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30 years after retiring, this 89-year-old math teacher hasn't stopped helping students

Delores Spencer has been teaching math since 1954. When she retired from her Virginia school district 30 years ago, she started tutoring students and hasn't stopped. Now, at age 89, even in the midst of a global pandemic, Mrs. Spencer is still going strong.

Mrs. Spencer has kept up her teaching skills through her decades since retirement, even learning the new ways math gets taught. And when in-person tutoring got thwarted by COVID-19, she took it as an opportunity to reach more people through virtual tutoring.

Since last spring, Mrs. Spencer has provided math lessons online through her Math Lab on Facebook and YouTube. Each week, she posts a free, hour-long lesson on a particular math concept to help students and parents learn better.

"I just really wanted to help students get over that fear of math," Spencer said in a video interview with Good Morning America. "So many parents and students have fear of mathematics. And it really, it's beautiful."


She said she wants to reach people who need tutoring but can't afford it. "If I can find out what blocks you, then I can remove that block, and usually you don't need me anymore until you get to another block. And that's what real tutoring is about."

Watch this inspiring woman in action:

89-year-old math tutor's virtual lessons reach students around the world l GMAwww.youtube.com

Thank you, Mrs. Spencer, for showing us that we don't have to stop doing what we love just because we get older, and for continuing to share your gift of teaching with the world.

This article originally appeared on 09.06.17


Being married is like being half of a two-headed monster. It's impossible to avoid regular disagreements when you're bound to another person for the rest of your life. Even the perfect marriage (if there was such a thing) would have its daily frustrations. Funnily enough, most fights aren't caused by big decisions but the simple, day-to-day questions, such as "What do you want for dinner?"; "Are we free Friday night?"; and "What movie do you want to see?"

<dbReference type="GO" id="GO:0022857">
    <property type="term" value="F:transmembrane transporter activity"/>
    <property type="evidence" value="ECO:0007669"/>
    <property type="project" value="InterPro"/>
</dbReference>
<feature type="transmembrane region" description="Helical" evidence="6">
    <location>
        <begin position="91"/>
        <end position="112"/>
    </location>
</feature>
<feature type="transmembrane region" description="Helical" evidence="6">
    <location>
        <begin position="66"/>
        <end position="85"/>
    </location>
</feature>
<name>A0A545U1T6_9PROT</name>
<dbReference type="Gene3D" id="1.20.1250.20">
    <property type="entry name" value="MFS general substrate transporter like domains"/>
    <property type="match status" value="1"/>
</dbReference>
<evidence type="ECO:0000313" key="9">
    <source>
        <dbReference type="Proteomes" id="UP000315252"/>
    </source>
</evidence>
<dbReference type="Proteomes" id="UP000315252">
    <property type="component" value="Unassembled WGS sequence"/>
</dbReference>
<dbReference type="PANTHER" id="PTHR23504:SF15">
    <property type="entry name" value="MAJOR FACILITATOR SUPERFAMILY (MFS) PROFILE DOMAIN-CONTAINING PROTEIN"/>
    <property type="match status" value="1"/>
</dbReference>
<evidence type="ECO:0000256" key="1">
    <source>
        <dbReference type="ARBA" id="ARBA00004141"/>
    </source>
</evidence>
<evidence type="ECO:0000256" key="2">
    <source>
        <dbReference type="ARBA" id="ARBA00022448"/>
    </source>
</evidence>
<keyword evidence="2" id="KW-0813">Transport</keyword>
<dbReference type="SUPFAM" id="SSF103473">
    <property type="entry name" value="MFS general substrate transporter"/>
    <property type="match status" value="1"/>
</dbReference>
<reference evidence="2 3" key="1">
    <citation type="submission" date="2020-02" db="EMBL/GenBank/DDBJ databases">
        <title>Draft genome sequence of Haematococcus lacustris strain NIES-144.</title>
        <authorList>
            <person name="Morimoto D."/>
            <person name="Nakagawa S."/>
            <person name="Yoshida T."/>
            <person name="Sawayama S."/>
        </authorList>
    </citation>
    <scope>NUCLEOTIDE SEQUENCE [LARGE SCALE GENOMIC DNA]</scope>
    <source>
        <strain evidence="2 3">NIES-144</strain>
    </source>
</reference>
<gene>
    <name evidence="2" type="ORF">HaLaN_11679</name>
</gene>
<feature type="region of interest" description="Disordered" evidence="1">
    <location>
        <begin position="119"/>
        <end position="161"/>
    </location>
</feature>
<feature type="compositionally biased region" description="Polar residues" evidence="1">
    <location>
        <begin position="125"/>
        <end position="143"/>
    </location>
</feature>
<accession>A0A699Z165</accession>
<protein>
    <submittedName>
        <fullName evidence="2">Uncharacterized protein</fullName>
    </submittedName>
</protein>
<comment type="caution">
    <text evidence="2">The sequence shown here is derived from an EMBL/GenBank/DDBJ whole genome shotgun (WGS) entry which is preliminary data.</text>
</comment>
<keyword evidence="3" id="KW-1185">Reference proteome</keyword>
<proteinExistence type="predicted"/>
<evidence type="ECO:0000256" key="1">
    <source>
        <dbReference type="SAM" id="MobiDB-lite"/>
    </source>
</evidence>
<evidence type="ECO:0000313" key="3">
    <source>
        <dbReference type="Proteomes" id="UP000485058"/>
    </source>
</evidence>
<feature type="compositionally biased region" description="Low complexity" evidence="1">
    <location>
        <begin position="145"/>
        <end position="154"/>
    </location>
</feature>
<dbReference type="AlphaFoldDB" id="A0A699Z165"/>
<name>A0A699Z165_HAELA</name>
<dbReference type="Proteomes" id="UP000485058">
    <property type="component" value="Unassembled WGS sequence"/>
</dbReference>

Here are some hilarious tweets that just about every married couple will understand.

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Democracy

A man told me gun laws would create more 'soft targets.' He summed up the whole problem.

As far as I know, there are only two places in the world where people living their lives are referred to as 'soft targets.'

Photo by Taylor Wilcox on Unsplash

Only in America are kids in classrooms referred to as "soft targets."

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There's a phrase I keep seeing in debates over gun violence, one that I can't seem to shake from my mind. After the Uvalde school shooting, I shared my thoughts on why arming teachers is a bad idea, and a gentleman responded with this brief comment:

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Paul Rudd in 2016.

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Poor Brody was only able to get four signatures in his yearbook, two from what appeared to be teachers and one from himself that said, “Hope you make some more friends."

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She posted about the incident on Facebook.

“My poor son. Doesn’t seem like it’s getting any better. 2 teachers and a total of 2 students wrote in his yearbook,” she posted on Facebook. “Despite Brody asking all kinds of kids to sign it. So Brody took it upon himself to write to himself. My heart is shattered. Teach your kids kindness.”

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